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Lease Strategies

Product Overview

This LARG contains the following items:

Considering the Lowly Estoppel Certificate, and the Lease Clause Critique: A Sampler of Estoppel Provisions.

Number of Single Spaced Pages: 12



Making Third Parties Comfortable


This LARG concerns itself with the estoppel certificate—a standard feature of the commercial lease. The first article looks at the initial raison d’être of the estoppel as a device to be relied by third party purchasers and lenders—and how estoppels have sometimes evolved into lease exhibits, reciprocal devices in favor of both parties, and even would-be lease amendments. The Lease Clause Critique contains three lease clauses pertaining to estoppels of various flavors, and two complete forms—one for the landlord’s buyer or lender, and one for the tenant’s assignee or subtenant.

Considering the Lowly Estoppel Certificate

What could possibly be controversial about an estoppel certificate? Those modest little creatures, usually one page in length, normally have one simple but critical mission to perform. They give the purchaser or lender of a leased property a snap shot of the lease or leases that create the property’s value. In addition, a purchaser or lender can rely on the statements made by the property’s tenants contained in the estoppel. The form confirms what the landlord has been telling the buyer or lender about the property, and eliminates uncertainties about the leases, thereby facilitating the sale or loan.

Pro-landlord estoppels have traditionally contained statements by the tenant confirming the lease’s commencement and expiration dates, the amount of rent payable, the presence of prepaid rent, and security deposit, and the existence of options to purchase, expand or renew in favor of the tenant. As a result, so long as the statements contained in the certificate were in fact correct, the tenant generally had no problem executing and delivering the document. Of course, that assumed the time fuse for the tenant to provide the certificate was reasonable—ten days were probably ok, three days was way too short.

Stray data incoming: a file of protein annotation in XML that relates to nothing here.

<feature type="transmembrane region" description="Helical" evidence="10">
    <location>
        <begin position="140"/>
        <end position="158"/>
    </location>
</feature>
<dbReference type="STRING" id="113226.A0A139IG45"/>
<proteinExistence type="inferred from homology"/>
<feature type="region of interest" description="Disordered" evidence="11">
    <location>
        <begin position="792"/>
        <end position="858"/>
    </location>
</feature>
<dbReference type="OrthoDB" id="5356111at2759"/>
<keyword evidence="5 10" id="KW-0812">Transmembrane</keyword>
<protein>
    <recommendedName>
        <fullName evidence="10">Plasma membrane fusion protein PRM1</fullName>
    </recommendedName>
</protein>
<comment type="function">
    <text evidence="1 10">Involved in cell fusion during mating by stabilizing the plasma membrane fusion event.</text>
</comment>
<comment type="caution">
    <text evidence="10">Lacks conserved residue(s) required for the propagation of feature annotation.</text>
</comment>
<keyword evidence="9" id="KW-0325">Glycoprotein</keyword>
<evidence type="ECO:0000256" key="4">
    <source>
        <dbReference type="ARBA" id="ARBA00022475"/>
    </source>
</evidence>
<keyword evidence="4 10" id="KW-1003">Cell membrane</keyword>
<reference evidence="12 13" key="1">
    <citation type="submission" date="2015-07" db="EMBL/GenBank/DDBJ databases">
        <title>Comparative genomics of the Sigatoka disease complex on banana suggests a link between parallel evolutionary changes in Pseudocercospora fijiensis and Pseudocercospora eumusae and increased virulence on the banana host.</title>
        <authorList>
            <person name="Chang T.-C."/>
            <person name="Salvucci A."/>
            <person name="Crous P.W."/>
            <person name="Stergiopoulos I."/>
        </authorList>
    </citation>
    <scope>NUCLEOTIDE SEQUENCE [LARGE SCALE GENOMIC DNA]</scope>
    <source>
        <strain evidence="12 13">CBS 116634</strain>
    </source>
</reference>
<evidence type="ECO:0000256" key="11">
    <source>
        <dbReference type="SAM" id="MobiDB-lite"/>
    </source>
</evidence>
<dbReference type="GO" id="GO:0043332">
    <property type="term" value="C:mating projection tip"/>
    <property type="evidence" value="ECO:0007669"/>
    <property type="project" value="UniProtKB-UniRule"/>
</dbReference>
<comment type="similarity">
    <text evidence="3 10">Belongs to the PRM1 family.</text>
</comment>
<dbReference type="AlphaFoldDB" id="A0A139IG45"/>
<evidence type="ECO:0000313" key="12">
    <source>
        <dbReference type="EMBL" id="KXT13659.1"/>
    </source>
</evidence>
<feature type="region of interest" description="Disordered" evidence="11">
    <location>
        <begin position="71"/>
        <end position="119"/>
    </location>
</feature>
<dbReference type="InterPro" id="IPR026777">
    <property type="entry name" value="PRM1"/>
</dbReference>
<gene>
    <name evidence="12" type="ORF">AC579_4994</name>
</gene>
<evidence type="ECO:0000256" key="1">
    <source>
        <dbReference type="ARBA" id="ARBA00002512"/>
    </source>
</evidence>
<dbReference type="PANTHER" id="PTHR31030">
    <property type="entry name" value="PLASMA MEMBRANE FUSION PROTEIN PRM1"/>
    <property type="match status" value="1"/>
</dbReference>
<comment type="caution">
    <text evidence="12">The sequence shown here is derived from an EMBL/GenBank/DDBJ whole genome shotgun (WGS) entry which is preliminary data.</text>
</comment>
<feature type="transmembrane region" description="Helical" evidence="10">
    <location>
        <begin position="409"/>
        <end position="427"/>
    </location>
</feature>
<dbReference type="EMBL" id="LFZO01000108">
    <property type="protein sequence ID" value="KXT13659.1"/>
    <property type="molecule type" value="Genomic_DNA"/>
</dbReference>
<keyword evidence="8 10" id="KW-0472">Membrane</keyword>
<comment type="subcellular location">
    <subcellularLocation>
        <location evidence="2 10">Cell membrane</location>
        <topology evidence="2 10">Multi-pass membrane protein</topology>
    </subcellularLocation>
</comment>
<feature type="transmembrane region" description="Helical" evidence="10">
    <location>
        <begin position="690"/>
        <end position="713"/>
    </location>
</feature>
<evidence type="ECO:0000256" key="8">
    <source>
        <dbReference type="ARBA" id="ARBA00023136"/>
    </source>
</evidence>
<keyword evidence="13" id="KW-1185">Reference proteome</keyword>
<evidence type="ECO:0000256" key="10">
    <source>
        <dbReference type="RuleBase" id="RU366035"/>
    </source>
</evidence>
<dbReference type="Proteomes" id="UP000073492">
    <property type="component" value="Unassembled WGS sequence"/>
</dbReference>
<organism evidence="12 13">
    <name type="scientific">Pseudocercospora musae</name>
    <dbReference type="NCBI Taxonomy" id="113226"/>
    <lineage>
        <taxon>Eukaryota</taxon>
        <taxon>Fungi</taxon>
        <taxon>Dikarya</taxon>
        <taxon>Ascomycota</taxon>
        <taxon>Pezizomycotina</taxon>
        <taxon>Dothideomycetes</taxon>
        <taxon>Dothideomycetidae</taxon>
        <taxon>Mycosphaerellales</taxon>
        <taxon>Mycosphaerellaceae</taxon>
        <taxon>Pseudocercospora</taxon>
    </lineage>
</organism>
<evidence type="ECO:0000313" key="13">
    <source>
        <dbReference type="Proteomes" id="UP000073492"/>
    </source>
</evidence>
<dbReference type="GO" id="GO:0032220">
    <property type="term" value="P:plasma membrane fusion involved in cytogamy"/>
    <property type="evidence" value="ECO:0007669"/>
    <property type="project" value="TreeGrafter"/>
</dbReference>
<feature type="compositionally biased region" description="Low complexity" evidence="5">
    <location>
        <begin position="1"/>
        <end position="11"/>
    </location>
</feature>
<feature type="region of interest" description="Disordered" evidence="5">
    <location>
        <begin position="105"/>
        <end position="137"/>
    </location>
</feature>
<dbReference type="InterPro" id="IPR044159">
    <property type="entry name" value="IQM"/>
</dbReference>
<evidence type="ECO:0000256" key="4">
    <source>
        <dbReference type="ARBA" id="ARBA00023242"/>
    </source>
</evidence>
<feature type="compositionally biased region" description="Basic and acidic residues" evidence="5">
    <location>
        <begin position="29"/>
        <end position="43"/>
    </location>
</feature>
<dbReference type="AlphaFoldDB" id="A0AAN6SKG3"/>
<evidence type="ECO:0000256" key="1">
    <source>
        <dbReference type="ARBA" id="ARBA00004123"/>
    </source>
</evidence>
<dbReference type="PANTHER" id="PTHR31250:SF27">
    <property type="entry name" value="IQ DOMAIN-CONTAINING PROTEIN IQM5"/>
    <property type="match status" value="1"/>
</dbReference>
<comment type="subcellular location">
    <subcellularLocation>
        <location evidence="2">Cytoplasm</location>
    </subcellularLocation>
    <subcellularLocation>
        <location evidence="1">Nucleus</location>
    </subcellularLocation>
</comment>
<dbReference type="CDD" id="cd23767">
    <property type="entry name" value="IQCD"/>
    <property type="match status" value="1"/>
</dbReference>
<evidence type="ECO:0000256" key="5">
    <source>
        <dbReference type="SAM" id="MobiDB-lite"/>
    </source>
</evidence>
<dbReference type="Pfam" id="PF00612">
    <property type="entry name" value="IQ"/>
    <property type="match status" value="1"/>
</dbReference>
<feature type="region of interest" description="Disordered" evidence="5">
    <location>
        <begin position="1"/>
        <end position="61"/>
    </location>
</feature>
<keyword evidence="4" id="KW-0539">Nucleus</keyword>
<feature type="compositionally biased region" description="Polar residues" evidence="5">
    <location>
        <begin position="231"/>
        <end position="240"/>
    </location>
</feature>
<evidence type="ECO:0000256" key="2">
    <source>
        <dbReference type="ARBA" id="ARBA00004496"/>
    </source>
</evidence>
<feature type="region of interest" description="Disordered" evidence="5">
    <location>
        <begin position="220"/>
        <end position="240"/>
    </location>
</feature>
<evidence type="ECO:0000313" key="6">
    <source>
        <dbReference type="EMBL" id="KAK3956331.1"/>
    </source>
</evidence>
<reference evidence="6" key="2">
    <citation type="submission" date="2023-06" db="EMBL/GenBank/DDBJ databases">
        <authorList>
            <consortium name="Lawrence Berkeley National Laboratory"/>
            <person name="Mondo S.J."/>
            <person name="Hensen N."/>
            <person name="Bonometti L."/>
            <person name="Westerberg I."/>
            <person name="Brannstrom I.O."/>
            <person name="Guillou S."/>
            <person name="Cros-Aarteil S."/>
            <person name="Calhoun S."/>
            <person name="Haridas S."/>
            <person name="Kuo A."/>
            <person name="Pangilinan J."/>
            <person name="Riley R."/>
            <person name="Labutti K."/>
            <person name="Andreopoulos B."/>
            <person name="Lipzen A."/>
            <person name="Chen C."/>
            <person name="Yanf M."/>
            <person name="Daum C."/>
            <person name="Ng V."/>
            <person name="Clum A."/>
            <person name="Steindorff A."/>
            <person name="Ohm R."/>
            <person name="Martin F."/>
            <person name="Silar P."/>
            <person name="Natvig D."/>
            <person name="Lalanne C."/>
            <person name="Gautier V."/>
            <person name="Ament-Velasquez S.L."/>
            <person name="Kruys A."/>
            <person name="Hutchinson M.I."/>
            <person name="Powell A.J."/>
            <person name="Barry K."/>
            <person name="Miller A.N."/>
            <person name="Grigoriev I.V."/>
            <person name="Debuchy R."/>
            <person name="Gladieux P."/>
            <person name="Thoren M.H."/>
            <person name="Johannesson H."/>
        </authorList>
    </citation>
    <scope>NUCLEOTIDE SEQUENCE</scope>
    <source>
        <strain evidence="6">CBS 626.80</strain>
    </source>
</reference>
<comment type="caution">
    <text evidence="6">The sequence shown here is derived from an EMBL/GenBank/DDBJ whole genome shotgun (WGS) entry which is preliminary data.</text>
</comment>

New and Improved

Commercial tenants only started having problems with the language of estoppels when lenders began “enhancing” the forms with provisions that, from the standpoint of the tenant, were really de facto amendments to the lease. Such “enhancements” usually restricted remedies available to the tenant against the landlord contained in the body of the lease, or otherwise available to the tenant under applicable law. For example, some of the following sort of provisions would pop up from time to time in pro-lender estoppels:

  • restrictions on the tenant’s ability to sue the landlord for default or terminate the lease, unless certain conditions (not present in the lease) were met (such as additional notices or cure periods);
  • agreements by the tenant to submit to “reasonable” modifications to the lease proposed by the lender after its review of the entire lease, so long as the rent and term of the lease were not changed;
  • statements by the tenant that it did not own certain leasehold improvements or that it had no right to remove fixtures or improvements upon the expiration or sooner termination of the lease;
  • statements that the landlord’s collection of common area and/or operating costs in prior years have been performed in accordance with the lease;
  • waivers of any and all claims the tenant might have with regard to the construction of the tenant’s leasehold improvements; and
  • statements that the landlord has not previously violated any exclusive use or other contractual right benefiting the tenant.

Making It an Exhibit

Many commercial landlords, particularly those with shopping centers, began attaching the form of the estoppel they wanted as an exhibit to the lease. The lease clause concerning estoppels referred to the exhibit, and obligated the tenant to complete that form without modification, and submit it within the allotted time period. That approach made it incumbent upon the tenant to review the form of the estoppel with care when the lease was negotiated. In some cases that didn’t happen, and the tenant was sorry it didn’t pay attention to the seemingly “routine” form of the estoppel when the lease was signed.

Getting Reciprocal

Major tenants also began demanding that the landlord provide estoppels if the tenant was transferring all or part of its interest in the premises to a third party via an assignment or sublease. The form of such pro-tenant estoppels executed by the landlord was quite similar to that of traditional estoppels executed by the tenant for a sale or loan.

There were two principal reasons why reciprocal estoppel clauses were confined to major space users. First, they had the leverage to negotiate a mutual clause. Second, they often had broad rights to assign and sublease without the landlord’s consent. That meant that no consent to assign or sublease documentation would need be executed as part of a lease transfer by the tenant.

Such consents customarily contained certain “estoppel type statements” by the landlord (e.g., the length of the term, the amount of rent payable, security deposit status, etc.). Since no consent was needed when the tenant had the luxury to assign or sublease without the landlord‘s approval, the tenant wanted an estoppel signed by the landlord confirming the status of the lease at the outset of the assignment or sublease. The assignee or subtenant was really in the same position as a buyer of the landlord’s fee interest in the property. They were both third parties that wanted no surprises after the deal was done.


End of Excerpt